Celiac disease and gluten intolerance, which are now unequivocally linked to glyphosate ingestion, are associated with multiple pathologies in the digestive system including impaired gall bladder function, non-alcoholic fatty liver, pancreatitis and acid reflux.
Glyphosate is also known to disrupt the synthesis of tryptophan and tyrosine in the gut. Tryptophan is the amino acid that produces serotonin. Low serotonin is associated with many of the behavior disorders in children with autism.
All autistic children suffer from severe gut dysbiosis or full blown celiac disease.
An important book to read is “Gut and Psychology Syndrome,” by Dr. Natasha Campbell-McBride.
Low serotonin is also linked to many forms of depression as well as figuring in autoimmune disorders.
One of the most important links with celiac disease is Hashimoto’s Thyroiditis, an autoimmune thyroid disease. Selenium deficiency is associated with celiac disease and its deficiency can lead to impaired thyroid function. Glyphosate disrupts selenium uptake in plants. Supplementation with selenium is therefore important for people with gluten intolerance or who have celiac disease.
Unfortunately, the EPA has accepted Monsanto’s assurances that glyphosate is harmless to humans and animals, but nothing could be further from the truth.
We have also been led to believe glyphosate degrades in the soil, however, radioactive C-glyphosate studies have revealed a half-life of 7 years or even up to 22 years.
A new study from the U.S. Geological Survey in the journal “Environmental Toxicology and Chemistry,” titled, “Pesticides in Mississippi Air and Rain, A Comparison Between 1995 and 2007,” reveals that Roundup (glyphosate) and its still-toxic degradation byproduct AMPA were found in 75 percent if the air and rain samples tested from Mississippi in 2007.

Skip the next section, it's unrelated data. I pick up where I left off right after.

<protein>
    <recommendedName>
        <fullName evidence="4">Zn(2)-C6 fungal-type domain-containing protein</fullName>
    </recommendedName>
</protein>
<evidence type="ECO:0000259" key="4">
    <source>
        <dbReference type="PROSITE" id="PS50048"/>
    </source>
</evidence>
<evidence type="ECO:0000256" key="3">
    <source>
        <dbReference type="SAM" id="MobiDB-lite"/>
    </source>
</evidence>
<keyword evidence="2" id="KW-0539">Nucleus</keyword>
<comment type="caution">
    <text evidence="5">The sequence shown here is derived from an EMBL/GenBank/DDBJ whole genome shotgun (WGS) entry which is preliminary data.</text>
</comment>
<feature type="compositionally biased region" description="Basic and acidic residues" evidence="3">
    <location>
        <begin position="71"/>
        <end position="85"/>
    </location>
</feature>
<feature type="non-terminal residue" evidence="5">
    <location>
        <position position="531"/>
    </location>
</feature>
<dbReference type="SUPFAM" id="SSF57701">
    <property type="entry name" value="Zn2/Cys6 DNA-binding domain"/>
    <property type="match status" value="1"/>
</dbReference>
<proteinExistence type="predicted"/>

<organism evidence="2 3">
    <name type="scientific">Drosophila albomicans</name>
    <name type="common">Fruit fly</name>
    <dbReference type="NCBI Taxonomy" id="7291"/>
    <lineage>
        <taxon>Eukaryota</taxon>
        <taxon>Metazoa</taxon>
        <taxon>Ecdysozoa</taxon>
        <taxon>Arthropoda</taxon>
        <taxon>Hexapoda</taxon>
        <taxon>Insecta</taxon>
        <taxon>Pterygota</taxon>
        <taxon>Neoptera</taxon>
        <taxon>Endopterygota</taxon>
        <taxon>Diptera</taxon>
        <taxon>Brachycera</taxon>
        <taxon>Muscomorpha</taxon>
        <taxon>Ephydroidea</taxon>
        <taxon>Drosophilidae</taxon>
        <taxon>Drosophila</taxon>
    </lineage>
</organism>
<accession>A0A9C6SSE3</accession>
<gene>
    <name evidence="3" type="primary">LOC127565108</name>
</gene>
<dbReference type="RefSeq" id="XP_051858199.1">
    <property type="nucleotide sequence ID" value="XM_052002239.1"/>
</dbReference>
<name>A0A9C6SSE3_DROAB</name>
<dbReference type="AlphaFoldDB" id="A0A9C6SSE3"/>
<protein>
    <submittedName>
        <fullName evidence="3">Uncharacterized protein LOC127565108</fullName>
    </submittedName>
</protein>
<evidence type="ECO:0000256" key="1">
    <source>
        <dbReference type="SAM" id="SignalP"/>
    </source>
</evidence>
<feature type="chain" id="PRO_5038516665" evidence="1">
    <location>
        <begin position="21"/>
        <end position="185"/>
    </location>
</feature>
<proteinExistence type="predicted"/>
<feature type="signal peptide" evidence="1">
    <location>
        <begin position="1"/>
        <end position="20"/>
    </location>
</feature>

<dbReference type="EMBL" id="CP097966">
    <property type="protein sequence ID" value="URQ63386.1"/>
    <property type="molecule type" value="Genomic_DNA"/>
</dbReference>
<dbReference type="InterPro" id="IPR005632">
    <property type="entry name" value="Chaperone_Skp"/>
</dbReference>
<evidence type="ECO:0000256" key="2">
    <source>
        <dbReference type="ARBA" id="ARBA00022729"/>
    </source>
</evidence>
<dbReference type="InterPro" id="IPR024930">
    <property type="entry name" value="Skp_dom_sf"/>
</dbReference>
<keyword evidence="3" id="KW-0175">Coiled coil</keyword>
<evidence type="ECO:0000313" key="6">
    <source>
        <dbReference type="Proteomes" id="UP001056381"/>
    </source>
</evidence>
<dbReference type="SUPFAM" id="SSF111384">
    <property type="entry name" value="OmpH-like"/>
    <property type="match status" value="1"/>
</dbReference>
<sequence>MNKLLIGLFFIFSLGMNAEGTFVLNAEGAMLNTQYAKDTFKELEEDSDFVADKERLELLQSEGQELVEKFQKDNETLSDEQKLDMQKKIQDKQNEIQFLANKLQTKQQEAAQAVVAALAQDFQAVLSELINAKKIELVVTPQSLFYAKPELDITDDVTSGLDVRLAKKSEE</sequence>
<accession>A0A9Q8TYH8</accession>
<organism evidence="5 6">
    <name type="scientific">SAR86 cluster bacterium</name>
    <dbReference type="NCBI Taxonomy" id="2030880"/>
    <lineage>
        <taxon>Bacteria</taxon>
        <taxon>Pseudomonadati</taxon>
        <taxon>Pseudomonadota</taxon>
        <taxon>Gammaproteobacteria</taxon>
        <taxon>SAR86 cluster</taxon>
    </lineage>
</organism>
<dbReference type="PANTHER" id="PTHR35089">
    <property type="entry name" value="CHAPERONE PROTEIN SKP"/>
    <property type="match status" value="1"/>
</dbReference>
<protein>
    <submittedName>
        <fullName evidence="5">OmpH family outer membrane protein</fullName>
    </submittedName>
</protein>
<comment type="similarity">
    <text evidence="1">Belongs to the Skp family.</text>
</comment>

Glyphosate can leach deeply into soil and contaminate groundwater.
Glyphosate is known to disrupt the uptake of minerals in plants thus making the GM plants we consume lacking in these essential nutrients.
This is also true of animal feed. Genetically modified feed sprayed with glyphosate is also devoid of minerals thus impairing the health of the animals.
When we consume these animals and their products (milk, butter, cheese, cream and eggs), we are not receiving sufficient minerals from these foods.
The glyphosate, antibiotics and hormones retained in the flesh and fat of commercially raised animals subsequently winds up in our bodies wreaking further havoc on our immune systems.
In the U.S., we are suffering from massive toxic overload due to our FDA-approved food supply. This is wrong. The western diet is now a delivery system for toxic chemicals and it consists primarily of processed foods made from corn, rice, wheat, soy, canola and sugar.
These foods account for 20 percent or more of the American diet.
We, and subsequent generations, are now subject to a chronic accumulation of glyphosate in our food supply due to the proliferation of genetically modified plants and the fact that these plants can withstand massive applications of glyphosate.
We must urge Congress and state representatives to reexamine their policy towards glyphosate and rapidly move towards legislation that would ban its use. Time is of the essence.
In the meantime, buy organic grain products, organic cooking oils, grass-fed meat, milk, and cheese and organic, pastured eggs.
Pauli Halstead, author of “Primal Cuisine, Cooking for the Paleo Diet,” lives in Nevada City.
Lake Wildwood is pleased to announce that we have completed our search for a Food and Beverage Director and are excited to welcome Valery Chobanu. After a long three months of searching and interviews, Val,…
Support Local Journalism
Support Local Journalism
Readers around Grass Valley and Nevada County make The Union’s work possible. Your financial contribution supports our efforts to deliver quality, locally relevant journalism.
Now more than ever, your support is critical to help us keep our community informed about the evolving coronavirus pandemic and the impact it is having locally. Every contribution, however large or small, will make a difference.
Your donation will help us continue to cover COVID-19 and our other vital local news.